Pool Re gets green light to cover cyber
The UK government has given Pool Re
permission to extend its coverage to
include cyber perils—a move that has been
warmly welcomed by the company.
Julian Enoizi, chief executive, Pool Re, told
Monte Carlo Today that he had felt for some time
that covering the physical implications of a
cyber attack was the right thing to do and that
the green light from the government was the
culmination of several years of hard work in
Enoizi explained that when Pool Re’s
coverage was extended in 2002 from covering
‘named perils’ to ‘all risks’ including chemical,
biological, radiological or nuclear (CBRN), a
cyber exclusion was added. He said that such
exclusions were then common in policies in the
aftermath of the so-called Millennium bug, also
known as Y2K.
“Over time the terrorism threat has evolved.
A couple of years ago we identified the fact that
physical damage could theoretically be caused
using remote digital means. We felt it would be
wrong, after a loss of that nature, to exclude it.
Physical damage is physical damage, no matter
how it’s caused.
“If it’s terrorism and it has a physical impact
then we should be covering it,” Enoizi said.
“We explained that point to the UK
government and they agreed. We then
collaborated with academics to understand
what was possible, who was likely to be doing
it, and what the causes and amounts of damage
Pool Re worked with the University of
Cambridge Judge Business School, which
specialises in this area, and started a project to
explore the topic in more detail.
“They produced a report that we shared
with our stakeholders and, on the basis of
that report, we decided we could extend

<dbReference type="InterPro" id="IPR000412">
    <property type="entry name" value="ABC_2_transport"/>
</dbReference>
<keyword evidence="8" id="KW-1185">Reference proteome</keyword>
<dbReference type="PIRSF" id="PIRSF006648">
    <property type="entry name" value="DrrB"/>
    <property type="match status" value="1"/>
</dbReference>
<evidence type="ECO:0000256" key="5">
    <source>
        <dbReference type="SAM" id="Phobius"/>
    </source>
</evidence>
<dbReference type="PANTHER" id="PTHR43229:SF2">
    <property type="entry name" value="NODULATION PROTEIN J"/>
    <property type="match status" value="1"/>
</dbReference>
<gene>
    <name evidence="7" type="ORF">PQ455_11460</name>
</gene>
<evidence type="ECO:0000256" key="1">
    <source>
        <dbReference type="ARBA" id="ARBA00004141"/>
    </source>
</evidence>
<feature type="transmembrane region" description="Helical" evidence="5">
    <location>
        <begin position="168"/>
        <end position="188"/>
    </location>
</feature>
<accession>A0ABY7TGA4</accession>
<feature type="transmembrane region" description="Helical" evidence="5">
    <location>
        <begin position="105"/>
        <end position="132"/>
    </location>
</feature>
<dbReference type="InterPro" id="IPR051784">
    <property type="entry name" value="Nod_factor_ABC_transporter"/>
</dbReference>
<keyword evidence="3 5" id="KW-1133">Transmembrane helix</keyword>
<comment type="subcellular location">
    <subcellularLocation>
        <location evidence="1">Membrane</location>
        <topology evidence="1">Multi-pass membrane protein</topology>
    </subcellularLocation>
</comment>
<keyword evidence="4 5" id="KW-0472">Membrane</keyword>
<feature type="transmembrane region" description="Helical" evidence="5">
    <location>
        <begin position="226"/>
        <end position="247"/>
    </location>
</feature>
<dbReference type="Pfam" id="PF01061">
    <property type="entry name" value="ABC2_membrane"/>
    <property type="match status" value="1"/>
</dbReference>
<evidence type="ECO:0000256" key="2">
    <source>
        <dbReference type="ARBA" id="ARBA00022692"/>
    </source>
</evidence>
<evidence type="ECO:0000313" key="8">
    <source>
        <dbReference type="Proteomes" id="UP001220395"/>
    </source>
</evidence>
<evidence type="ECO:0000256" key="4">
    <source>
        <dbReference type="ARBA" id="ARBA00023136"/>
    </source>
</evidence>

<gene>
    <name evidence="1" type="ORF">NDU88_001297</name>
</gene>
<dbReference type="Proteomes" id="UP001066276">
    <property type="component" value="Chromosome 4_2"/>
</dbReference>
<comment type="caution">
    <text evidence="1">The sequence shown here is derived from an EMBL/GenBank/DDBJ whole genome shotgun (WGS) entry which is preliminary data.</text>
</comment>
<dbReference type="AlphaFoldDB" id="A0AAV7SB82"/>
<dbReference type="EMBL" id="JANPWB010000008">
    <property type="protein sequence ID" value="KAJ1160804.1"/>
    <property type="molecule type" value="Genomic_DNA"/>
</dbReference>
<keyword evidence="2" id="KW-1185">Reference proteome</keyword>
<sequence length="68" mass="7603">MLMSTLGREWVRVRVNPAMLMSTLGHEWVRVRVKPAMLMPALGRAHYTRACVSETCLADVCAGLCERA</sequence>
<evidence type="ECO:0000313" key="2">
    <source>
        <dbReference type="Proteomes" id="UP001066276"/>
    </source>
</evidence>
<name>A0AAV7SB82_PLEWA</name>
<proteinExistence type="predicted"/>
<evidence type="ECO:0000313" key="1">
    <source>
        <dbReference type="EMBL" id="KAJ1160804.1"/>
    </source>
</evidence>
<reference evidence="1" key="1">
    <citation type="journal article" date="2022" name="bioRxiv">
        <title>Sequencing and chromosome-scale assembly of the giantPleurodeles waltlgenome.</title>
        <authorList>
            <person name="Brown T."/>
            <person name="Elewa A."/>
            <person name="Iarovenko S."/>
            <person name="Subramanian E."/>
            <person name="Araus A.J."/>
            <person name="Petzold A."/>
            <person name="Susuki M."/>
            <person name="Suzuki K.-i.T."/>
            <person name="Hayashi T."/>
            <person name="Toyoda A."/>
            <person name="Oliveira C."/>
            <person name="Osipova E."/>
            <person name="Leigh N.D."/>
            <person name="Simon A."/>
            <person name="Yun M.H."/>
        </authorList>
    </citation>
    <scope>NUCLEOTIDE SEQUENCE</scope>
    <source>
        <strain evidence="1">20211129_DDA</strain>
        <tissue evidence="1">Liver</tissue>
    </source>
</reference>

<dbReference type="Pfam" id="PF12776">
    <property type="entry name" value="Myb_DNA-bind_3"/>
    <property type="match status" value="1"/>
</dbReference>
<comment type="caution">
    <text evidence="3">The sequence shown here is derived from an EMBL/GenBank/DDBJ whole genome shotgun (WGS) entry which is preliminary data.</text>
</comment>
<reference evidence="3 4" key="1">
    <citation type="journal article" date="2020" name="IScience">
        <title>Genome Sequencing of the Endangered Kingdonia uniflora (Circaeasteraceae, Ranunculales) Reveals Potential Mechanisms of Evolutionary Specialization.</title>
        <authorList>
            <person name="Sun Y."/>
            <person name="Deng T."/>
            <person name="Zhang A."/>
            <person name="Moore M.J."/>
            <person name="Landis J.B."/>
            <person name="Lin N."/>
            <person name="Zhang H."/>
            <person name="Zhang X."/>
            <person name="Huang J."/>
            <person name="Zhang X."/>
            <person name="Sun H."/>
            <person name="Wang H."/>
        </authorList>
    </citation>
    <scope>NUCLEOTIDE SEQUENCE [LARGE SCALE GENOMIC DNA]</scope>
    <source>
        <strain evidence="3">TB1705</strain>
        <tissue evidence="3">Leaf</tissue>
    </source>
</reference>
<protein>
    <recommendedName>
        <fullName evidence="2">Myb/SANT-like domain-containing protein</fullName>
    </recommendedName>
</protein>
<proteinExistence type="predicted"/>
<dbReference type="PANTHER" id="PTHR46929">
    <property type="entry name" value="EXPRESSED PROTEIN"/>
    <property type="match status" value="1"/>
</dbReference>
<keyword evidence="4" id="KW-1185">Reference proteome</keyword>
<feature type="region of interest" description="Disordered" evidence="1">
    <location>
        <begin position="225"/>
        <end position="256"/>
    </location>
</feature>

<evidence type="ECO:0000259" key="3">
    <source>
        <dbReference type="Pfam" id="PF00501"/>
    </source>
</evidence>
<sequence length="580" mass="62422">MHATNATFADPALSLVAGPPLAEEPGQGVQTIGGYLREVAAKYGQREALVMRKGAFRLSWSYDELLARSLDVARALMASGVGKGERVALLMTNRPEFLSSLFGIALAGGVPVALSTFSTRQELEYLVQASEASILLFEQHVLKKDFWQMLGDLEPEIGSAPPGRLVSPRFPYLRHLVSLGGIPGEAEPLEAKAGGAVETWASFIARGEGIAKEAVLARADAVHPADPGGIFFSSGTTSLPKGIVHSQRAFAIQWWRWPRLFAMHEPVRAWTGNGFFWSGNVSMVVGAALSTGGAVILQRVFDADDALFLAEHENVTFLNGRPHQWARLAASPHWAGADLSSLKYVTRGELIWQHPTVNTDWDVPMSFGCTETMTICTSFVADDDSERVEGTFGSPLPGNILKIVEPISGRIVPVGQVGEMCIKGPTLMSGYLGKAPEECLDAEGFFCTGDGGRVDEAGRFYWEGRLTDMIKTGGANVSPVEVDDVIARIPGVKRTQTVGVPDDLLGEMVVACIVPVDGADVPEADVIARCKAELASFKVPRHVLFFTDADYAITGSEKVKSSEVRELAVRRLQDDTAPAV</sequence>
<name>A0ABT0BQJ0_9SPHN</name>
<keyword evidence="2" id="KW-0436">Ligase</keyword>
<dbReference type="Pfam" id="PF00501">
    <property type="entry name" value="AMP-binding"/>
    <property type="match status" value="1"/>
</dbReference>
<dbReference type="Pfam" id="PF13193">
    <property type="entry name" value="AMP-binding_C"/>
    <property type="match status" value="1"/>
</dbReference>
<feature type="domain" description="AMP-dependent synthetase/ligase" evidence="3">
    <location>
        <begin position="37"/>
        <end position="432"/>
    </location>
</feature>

the coverage. We couldn’t insure contingent
business interruption, which would be too
broad, but the physical damage arising out of a
cyber trigger could be something that we could
and should insure,” said Enoizi.
He stressed that this kind of coverage
has to be continuously adapted to cope with
developing changes in the nature of terrorism.
Pool Re will now work with the UK
government on the finer details, with a view to
issuing underwriting guidelines at the end of
September. The market then has six months
to implement the new guidelines on cyber into
their policies. n
Reinsurers and ILS to benefit from post-Irma demand
Traditional reinsurers and insurance-linked
securities (ILS) funds are likely to benefit
from reinsurance demand post-Hurricane
Irma, Willis Re executives suggested at the
Monte Carlo Rendez-Vous.
“There will be two winners in the market:
the traditional reinsurers, that can align
themselves with new capital quickly, and the
same with the ILS funds,” said Willis Re deputy
CEO James Kent.
Hurricane Irma, which hit Florida on
Sunday, September 10, is likely to accelerate
ILS growth. ILS is a major source of capacity
in the Florida reinsurance market.
“With the storms looming, it is likely that
ILS will grow further and even faster,” said
Willis Towers Watson Securities CEO Rafal
Non-life ILS issuance reached a recordbreaking
total in the second quarter of 2017,
continuing the trend from the first quarter of
A Willis Towers Watson Securities report
found that after a better-than-average issuance
volume in the first quarter, in Q2 2017 $6.3
billion of non-life catastrophe bond capacity
was issued through 36 tranches, compared with
$1 billion issued through 17 tranches in Q2
2016 and the previous quarterly record of $4.5
billion issued in Q2 2014.
Willis Re expects the reinsurance market,
including cat bonds, to react in a disciplined
way to Hurricane Irma.
The majority of cat business that is
purchased today is placed with A+ reinsurers
or collateral, Kent noted.
“Post-event we know that the ILS market
has a fluidity to move. A number of funds have
contacted brokers and clients to say they are
ready to move with capital behind. Reinsurance
capital is a fraction of capital available in pension
funds and private funds that exist today.”
Walkiewicz added: “Irma is unlikely to
scare investors off from the ILS space—on
the contrary. We hear from investors: ‘we have
capital, and when there is any movement in
price, we are willing to invest’.”
From cedants’ perspective, cat ILS is mostly
done in collateralised form, he noted. “You
don’t have credit risk, it should be settled fairly
quickly and easily. If I can make a judgement,
it’s that big storms can only accelerate growth
in ILS.” n
18 | MONTE CARLO TODAY | DAY 3: Tuesday September 12 2017 www.intelligentinsurer.com | www.bermudareinsurancemagazine.com